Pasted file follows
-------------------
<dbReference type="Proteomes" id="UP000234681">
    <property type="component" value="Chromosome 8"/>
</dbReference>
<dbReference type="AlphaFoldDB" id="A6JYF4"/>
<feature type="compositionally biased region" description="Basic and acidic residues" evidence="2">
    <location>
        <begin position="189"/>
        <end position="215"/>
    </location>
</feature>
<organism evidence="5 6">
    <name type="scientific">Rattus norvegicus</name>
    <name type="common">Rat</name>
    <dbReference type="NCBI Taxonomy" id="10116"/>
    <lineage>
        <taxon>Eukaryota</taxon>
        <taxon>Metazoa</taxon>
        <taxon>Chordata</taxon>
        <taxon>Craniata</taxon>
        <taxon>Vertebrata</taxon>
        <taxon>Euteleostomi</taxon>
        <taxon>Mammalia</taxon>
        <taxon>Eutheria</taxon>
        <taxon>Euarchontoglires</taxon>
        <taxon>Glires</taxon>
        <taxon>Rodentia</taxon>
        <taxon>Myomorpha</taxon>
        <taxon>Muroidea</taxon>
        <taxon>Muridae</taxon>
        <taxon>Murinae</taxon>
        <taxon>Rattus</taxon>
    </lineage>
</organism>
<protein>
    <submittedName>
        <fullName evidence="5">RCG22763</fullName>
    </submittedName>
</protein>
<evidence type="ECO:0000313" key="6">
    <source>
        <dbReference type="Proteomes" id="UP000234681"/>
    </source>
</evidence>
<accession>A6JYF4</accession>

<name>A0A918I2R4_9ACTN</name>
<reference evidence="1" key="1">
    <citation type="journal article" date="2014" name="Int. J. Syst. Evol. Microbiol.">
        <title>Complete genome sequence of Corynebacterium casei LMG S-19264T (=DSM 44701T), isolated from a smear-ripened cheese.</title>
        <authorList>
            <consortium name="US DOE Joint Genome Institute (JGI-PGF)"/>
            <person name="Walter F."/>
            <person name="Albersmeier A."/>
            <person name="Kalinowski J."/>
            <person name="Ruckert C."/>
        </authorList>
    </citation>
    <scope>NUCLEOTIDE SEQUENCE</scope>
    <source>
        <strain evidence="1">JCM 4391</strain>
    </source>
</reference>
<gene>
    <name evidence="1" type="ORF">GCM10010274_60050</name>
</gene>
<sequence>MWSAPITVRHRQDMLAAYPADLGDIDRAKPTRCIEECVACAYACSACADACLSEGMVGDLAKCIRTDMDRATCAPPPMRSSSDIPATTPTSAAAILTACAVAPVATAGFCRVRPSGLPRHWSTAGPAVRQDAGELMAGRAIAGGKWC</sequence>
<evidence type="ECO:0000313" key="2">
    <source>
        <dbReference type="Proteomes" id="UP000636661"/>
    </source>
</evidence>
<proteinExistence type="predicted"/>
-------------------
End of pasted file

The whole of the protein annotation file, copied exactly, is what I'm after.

<dbReference type="Proteomes" id="UP000234681">
    <property type="component" value="Chromosome 8"/>
</dbReference>
<dbReference type="AlphaFoldDB" id="A6JYF4"/>
<feature type="compositionally biased region" description="Basic and acidic residues" evidence="2">
    <location>
        <begin position="189"/>
        <end position="215"/>
    </location>
</feature>
<organism evidence="5 6">
    <name type="scientific">Rattus norvegicus</name>
    <name type="common">Rat</name>
    <dbReference type="NCBI Taxonomy" id="10116"/>
    <lineage>
        <taxon>Eukaryota</taxon>
        <taxon>Metazoa</taxon>
        <taxon>Chordata</taxon>
        <taxon>Craniata</taxon>
        <taxon>Vertebrata</taxon>
        <taxon>Euteleostomi</taxon>
        <taxon>Mammalia</taxon>
        <taxon>Eutheria</taxon>
        <taxon>Euarchontoglires</taxon>
        <taxon>Glires</taxon>
        <taxon>Rodentia</taxon>
        <taxon>Myomorpha</taxon>
        <taxon>Muroidea</taxon>
        <taxon>Muridae</taxon>
        <taxon>Murinae</taxon>
        <taxon>Rattus</taxon>
    </lineage>
</organism>
<protein>
    <submittedName>
        <fullName evidence="5">RCG22763</fullName>
    </submittedName>
</protein>
<evidence type="ECO:0000313" key="6">
    <source>
        <dbReference type="Proteomes" id="UP000234681"/>
    </source>
</evidence>
<accession>A6JYF4</accession>

<name>A0A918I2R4_9ACTN</name>
<reference evidence="1" key="1">
    <citation type="journal article" date="2014" name="Int. J. Syst. Evol. Microbiol.">
        <title>Complete genome sequence of Corynebacterium casei LMG S-19264T (=DSM 44701T), isolated from a smear-ripened cheese.</title>
        <authorList>
            <consortium name="US DOE Joint Genome Institute (JGI-PGF)"/>
            <person name="Walter F."/>
            <person name="Albersmeier A."/>
            <person name="Kalinowski J."/>
            <person name="Ruckert C."/>
        </authorList>
    </citation>
    <scope>NUCLEOTIDE SEQUENCE</scope>
    <source>
        <strain evidence="1">JCM 4391</strain>
    </source>
</reference>
<gene>
    <name evidence="1" type="ORF">GCM10010274_60050</name>
</gene>
<sequence>MWSAPITVRHRQDMLAAYPADLGDIDRAKPTRCIEECVACAYACSACADACLSEGMVGDLAKCIRTDMDRATCAPPPMRSSSDIPATTPTSAAAILTACAVAPVATAGFCRVRPSGLPRHWSTAGPAVRQDAGELMAGRAIAGGKWC</sequence>
<evidence type="ECO:0000313" key="2">
    <source>
        <dbReference type="Proteomes" id="UP000636661"/>
    </source>
</evidence>
<proteinExistence type="predicted"/>